Friday, June 18, 2010

Well, that was good timing

Since I had already tipped my hand regarding what this post would be about, Michael Bradley certainly helped make it a little more newsworthy with his late equalizer in the U.S. men's World Cup match against Slovenia. Bradley played much more positively than against England, probably because that's what his Dad asked him to do. His Dad, of course also happens to be the U.S. coach, Bob Bradley. And that's where it gets interesting, at least from my perspective as both a coach who has coached his children and as an employment lawyer.

Many employers have anti-nepotism policies that forbid, or at least limit, the hiring of relatives and significant others. The reason is understandable -- prohibiting the co-employment of spouses or children of supervising spouses or parents certainly avoids potential claims of favoritism. Having hard and fast rules prohibiting nepotism in the workplace avoids having to justify decisions regarding relatives of management employees, either to other employees or, worse, in court.

If U.S. Soccer had an anti-nepotism policy, however, the team would likely not be as good as it is (and how good it is can be argued as well). Michael Bradley earned his first cap for the men's national team in 2006; a few months later, after a disappointing showing in Germany, his father was named the interim coach, and later confirmed as the permanent choice. Although Michael was "there first" in terms of tenure on the team, under most anti-nepotism policies he would have to leave the team once his dad became the coach.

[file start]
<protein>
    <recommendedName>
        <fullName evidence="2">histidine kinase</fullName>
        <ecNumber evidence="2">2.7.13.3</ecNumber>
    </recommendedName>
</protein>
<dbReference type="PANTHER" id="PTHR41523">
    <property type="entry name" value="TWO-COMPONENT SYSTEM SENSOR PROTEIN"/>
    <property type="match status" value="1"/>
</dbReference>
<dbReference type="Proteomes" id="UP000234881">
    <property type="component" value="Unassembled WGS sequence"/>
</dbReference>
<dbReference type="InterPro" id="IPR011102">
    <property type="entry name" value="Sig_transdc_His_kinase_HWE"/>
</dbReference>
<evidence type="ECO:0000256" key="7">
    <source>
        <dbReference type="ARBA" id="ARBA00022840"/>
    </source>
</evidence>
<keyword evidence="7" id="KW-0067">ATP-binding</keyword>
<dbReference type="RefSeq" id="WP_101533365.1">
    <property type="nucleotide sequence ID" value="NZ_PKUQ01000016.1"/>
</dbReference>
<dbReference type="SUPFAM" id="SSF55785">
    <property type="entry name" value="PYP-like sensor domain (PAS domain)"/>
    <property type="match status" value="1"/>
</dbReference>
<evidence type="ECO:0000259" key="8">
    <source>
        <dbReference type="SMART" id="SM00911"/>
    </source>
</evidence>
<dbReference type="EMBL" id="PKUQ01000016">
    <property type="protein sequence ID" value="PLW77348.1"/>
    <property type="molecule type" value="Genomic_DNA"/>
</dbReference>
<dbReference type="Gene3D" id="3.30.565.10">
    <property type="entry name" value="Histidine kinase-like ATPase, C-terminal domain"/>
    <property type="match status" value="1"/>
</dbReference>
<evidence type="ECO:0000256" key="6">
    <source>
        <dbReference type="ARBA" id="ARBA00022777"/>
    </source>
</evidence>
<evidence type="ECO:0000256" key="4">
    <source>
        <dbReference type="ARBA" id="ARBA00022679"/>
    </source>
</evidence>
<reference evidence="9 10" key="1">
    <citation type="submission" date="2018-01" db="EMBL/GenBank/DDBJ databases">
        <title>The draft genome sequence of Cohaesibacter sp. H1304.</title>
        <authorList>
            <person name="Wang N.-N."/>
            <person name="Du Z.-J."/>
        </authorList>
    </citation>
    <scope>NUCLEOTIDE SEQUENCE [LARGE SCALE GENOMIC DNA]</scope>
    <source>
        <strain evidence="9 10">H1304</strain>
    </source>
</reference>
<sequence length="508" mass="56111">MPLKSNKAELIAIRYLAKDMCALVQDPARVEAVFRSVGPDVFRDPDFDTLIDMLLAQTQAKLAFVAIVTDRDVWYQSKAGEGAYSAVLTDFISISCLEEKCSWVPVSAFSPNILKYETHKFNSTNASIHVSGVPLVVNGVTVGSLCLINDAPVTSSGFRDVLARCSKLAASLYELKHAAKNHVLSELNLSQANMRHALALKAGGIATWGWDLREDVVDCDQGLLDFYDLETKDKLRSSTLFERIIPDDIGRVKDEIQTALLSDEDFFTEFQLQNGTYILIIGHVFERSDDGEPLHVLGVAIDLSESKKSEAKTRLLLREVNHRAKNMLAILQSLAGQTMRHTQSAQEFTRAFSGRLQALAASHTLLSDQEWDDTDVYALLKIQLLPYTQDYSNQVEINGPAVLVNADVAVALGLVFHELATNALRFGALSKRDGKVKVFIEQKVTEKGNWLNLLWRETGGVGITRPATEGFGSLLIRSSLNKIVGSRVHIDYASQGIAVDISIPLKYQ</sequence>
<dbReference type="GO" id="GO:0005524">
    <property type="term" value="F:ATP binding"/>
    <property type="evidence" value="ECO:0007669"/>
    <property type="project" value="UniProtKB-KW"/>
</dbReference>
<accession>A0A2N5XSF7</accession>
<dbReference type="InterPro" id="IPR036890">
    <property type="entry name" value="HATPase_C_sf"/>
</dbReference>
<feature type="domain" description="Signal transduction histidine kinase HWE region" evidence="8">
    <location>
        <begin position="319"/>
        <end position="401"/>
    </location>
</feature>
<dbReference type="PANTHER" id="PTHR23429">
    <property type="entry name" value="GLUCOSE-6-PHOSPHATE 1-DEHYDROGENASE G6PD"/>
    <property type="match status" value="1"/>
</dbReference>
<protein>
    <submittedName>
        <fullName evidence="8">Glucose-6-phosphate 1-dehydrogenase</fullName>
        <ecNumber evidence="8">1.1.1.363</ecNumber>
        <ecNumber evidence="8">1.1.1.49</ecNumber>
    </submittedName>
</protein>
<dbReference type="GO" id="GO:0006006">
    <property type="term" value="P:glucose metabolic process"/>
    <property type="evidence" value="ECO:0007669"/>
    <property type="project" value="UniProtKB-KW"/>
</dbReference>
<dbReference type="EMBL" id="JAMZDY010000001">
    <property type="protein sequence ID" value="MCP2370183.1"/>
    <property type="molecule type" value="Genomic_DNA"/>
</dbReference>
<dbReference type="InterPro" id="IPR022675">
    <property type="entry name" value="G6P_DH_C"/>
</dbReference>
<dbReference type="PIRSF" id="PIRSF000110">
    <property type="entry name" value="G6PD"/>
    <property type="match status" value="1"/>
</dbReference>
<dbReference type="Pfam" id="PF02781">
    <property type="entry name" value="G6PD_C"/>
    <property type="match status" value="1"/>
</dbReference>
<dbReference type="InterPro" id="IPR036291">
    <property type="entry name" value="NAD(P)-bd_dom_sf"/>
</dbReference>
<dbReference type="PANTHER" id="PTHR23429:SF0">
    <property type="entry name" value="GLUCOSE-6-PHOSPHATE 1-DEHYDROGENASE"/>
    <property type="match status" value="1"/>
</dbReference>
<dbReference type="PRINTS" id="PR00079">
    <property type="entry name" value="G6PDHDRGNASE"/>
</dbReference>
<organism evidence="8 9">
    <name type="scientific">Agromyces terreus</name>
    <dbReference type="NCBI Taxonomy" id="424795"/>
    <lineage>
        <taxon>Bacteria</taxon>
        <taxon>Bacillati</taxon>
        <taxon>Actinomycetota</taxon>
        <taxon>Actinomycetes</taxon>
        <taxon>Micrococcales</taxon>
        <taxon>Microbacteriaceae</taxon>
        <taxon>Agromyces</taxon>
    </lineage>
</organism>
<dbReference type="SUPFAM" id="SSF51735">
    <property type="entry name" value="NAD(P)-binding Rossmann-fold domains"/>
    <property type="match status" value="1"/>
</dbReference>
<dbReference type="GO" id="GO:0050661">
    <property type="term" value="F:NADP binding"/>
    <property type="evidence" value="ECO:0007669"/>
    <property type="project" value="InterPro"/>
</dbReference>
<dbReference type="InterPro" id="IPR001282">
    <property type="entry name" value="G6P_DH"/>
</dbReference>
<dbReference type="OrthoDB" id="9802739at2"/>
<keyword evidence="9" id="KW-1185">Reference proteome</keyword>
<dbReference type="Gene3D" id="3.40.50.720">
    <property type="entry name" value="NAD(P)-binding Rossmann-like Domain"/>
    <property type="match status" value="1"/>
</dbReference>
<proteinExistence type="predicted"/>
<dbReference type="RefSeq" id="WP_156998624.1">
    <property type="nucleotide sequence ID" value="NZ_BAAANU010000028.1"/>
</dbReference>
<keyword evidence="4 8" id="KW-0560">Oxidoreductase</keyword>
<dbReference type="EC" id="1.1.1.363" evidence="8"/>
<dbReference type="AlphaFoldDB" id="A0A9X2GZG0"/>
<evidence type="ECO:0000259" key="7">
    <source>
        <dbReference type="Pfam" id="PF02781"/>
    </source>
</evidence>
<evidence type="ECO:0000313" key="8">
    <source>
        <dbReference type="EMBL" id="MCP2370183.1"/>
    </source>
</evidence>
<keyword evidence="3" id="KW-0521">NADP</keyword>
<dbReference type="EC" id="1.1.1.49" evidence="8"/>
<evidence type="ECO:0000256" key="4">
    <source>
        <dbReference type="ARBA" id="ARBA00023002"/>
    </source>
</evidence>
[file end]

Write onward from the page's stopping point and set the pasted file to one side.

While some may assert that Bob Bradley's value to the team is questionable, very few doubt that Michael has become an essential member of the squad, doing the grinding work required of defensive center midfielders in today's game. His goal Wednesday was sparkling, but the work he does in front of the defense or in back of the offense, depending on what is needed at the time, is the stuff that goes largely unnoticed.

Employers with hard and fast anti-nepotism policies may end up like the National Team would be without Michael Bradley -- losing out on essential team members and potential stars merely because of familial relationships. Those that are willing to acknowledge both the value that relatives can add to a business -- in terms of talent and investment in the success of the business, however, by allowing the hiring of relatives may be better off in the long run.

Michael Bradley's teammates clearly think so. Landon Donovan was recently quoted as saying that Michael was a crucial cog in the team. Through communication and, most importantly, hard work, relatives can convince co-workers that nepotism, on the field or at work, can be a positive dynamic.

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